Latin American DCM – the beeps squeak

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Latin America’s markets are as good as anyone can remember. If you’re an issuer, that is. Investors are not celebrating.

Brazil real-envelope


There is talk, among seasoned Latin American DCM bankers, that the market has been enjoying the most favourable conditions that anyone can recall. Euromoney asks the opinion of someone who can safely be called a stalwart. He chuckles: "You mean for issuers, right? It’s definitely not for investors…"

The buy side is increasingly complaining that banks are squeezing deals. Time and time again, banks have tightened deals dramatically from early guidance to pricing, by 20 basis points, 30bp, 40bp, or even more.

Further reading
 
Brazil: special focus

It’s clear why: the US revision of its GDP data shows growth – and therefore higher interest rates – are a while away (but still much closer than for Europe). When investors had an eye for taper tantrums, issuers had to give a little yield, but with volatility as flat as yield curves, banks can push down the price of new deals, and then push again. Investors are, if anything, more liquid and desperate for yield than ever. Latin American issuers in particular, and most EM markets in general, have seen a quick return of investors, and even greater numbers of high-yield investors are crossing over from developed markets as their traditional supply fails to satiate demand.

With such favourable conditions, issuers should be rushing to market, shouldn’t they? Well, no. Latin American credits have gorged themselves, clocking up consecutive years of record volumes. Now growth is slowing throughout the region, and investment plans in many markets – particularly in Brazil, which is growing slowest and has a political overhang from the presidential elections later this year – have reduced the need for credit.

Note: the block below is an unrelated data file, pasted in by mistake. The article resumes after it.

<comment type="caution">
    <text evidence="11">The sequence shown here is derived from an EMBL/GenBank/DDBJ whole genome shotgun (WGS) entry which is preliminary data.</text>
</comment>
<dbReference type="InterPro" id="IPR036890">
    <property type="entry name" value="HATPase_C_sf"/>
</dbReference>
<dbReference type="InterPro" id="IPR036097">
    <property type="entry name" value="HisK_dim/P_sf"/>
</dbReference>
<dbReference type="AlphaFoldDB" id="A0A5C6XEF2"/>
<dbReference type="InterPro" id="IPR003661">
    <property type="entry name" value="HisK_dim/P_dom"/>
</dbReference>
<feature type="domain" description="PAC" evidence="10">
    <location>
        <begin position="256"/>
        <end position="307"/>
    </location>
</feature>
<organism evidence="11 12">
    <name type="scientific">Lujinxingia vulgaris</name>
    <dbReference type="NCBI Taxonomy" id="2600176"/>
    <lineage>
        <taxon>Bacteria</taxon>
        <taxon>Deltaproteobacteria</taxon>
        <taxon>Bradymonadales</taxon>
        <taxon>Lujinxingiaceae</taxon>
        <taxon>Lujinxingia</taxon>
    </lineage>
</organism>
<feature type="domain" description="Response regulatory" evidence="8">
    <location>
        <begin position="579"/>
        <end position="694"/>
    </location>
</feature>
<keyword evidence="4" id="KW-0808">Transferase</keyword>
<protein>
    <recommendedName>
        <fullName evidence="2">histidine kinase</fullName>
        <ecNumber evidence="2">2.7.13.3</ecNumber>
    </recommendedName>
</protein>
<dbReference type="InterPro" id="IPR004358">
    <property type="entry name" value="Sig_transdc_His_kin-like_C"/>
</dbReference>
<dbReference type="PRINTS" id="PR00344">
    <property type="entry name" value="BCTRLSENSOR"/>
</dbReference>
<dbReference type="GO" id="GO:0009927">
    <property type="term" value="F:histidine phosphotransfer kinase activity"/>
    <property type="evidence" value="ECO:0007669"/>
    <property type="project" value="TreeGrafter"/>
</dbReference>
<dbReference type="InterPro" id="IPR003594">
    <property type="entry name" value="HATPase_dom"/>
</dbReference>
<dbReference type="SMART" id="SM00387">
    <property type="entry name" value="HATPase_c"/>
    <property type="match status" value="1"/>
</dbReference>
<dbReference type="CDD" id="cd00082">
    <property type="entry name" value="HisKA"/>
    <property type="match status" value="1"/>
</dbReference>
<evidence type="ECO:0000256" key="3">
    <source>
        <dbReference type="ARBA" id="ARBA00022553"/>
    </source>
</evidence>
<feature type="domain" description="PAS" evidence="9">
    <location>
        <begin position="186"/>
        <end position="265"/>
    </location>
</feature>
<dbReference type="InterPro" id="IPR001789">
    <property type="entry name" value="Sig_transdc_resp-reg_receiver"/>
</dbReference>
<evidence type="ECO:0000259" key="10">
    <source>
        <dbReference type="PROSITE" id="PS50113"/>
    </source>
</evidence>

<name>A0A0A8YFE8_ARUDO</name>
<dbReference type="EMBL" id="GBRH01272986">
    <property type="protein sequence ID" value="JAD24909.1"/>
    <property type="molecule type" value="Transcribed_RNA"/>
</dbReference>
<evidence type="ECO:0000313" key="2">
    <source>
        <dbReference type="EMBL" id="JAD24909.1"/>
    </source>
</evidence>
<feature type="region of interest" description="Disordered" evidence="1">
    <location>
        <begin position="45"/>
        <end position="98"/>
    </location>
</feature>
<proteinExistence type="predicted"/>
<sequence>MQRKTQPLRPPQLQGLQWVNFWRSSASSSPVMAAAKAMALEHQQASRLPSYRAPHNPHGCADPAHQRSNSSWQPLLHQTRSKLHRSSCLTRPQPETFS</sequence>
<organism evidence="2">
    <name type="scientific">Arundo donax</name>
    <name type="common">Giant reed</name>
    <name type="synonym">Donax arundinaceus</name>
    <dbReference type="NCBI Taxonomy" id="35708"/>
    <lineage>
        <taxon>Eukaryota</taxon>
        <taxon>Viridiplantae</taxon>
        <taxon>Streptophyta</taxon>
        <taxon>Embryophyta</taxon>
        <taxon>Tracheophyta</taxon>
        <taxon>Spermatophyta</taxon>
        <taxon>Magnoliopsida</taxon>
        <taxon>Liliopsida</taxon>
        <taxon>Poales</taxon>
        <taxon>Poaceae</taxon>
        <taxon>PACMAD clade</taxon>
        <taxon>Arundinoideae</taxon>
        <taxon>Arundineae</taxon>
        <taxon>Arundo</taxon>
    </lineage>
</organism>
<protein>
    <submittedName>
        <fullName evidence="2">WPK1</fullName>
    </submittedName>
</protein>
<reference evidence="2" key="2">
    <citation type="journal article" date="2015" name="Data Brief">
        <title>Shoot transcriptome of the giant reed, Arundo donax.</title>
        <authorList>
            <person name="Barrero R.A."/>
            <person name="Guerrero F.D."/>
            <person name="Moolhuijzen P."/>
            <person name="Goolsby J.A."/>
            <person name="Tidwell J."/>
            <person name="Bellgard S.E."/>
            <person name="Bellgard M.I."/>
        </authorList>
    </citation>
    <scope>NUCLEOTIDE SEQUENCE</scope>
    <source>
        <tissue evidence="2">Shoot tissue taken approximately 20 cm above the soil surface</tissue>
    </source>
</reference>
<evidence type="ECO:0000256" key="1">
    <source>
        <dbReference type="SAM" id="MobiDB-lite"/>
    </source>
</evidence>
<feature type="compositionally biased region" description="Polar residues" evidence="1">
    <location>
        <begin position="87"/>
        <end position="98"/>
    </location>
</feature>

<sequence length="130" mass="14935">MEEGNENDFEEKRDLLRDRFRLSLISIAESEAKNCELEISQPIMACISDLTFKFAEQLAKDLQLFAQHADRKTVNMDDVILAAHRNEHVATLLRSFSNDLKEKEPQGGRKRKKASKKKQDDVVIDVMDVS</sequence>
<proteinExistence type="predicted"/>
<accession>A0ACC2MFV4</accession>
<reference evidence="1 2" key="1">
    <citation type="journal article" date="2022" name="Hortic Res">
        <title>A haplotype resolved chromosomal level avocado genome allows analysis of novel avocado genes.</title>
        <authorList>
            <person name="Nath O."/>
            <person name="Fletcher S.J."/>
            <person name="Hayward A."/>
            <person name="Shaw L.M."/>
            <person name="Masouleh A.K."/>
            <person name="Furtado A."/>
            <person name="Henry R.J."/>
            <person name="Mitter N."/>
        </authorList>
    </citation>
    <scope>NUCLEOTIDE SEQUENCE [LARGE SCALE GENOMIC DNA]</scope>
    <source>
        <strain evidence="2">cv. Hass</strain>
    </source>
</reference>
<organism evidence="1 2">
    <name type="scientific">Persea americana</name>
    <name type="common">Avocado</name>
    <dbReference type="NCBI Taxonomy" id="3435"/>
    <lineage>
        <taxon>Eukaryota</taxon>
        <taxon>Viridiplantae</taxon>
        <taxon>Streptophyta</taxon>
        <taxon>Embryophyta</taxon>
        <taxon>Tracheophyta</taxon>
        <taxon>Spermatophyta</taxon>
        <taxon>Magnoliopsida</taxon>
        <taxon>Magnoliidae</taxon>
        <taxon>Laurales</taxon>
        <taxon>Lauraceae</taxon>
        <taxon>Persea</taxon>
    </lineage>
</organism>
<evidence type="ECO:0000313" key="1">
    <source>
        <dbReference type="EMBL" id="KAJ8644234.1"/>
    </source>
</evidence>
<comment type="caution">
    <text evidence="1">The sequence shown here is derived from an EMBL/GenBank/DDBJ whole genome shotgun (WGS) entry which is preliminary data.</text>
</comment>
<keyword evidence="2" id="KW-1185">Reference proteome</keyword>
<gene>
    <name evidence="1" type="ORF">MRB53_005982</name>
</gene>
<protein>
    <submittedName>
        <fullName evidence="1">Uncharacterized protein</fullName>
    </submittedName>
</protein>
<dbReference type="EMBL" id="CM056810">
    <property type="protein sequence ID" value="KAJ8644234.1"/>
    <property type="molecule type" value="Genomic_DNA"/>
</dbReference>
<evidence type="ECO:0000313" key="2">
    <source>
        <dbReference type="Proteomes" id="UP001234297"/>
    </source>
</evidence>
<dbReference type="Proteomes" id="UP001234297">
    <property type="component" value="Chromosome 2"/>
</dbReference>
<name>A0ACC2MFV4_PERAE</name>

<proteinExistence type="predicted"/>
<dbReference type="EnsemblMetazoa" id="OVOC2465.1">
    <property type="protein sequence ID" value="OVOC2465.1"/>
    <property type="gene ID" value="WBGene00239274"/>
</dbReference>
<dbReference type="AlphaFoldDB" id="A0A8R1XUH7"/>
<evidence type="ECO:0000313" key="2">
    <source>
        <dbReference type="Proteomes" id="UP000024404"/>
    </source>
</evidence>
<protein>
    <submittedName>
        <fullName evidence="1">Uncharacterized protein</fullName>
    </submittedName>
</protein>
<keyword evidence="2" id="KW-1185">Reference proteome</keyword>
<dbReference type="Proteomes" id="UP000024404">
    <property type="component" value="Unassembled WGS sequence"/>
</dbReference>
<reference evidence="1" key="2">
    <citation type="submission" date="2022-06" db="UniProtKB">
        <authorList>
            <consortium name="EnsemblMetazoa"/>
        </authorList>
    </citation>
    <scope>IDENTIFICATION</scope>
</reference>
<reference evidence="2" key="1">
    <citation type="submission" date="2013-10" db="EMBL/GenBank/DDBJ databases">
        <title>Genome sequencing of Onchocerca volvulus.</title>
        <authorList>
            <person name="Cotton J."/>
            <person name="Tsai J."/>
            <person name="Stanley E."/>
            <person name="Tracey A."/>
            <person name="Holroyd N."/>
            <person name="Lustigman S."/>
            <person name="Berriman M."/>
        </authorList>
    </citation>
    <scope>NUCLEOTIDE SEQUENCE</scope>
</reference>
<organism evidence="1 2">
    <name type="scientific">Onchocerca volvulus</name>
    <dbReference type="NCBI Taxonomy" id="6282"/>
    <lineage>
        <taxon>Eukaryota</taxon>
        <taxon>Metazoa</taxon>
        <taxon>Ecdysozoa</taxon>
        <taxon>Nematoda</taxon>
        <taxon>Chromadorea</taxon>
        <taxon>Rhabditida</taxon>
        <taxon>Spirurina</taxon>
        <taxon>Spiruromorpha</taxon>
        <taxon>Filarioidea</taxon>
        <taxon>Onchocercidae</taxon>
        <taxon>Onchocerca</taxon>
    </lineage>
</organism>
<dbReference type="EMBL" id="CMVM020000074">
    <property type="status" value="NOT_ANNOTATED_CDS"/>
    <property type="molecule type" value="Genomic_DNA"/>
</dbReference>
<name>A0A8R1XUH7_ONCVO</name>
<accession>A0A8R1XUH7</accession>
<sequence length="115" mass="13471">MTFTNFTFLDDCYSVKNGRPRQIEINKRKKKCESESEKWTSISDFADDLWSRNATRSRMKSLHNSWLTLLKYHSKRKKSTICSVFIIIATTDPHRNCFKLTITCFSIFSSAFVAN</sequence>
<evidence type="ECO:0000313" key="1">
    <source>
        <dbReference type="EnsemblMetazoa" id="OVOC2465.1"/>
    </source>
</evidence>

Credit desperation

Companies are cash rich and conservative. Local markets are also desperate for credit and are becoming FX-risk-free competitors to the international market in terms of size, pricing and tenors for all but the largest issuers or the high-yield names. There will continue to be deals, of course, with liability management predicted to be particularly active, but not enough to satisfy the current demand.

While these conditions persist – and a disruption trigger is not quickly identifiable – it will be a sellers’ market and while investors might complain, they will often have little choice but to climb on board deals that they know are not priced accurately to reflect risk. But even investors with the most sophisticated credit analytics ultimately face a binary choice of buy or be out of the market. And is the latter really an option?

However, DCM bankers should keep in mind that this market will end. Bankers, and issuers, need to balance their ability to push prices with a more secular view. The power won’t always be with the issuers – and investors will remember those that gratuitously pushed the prices. In other words, bankers would be well advised not to push investors until their beeps hurt.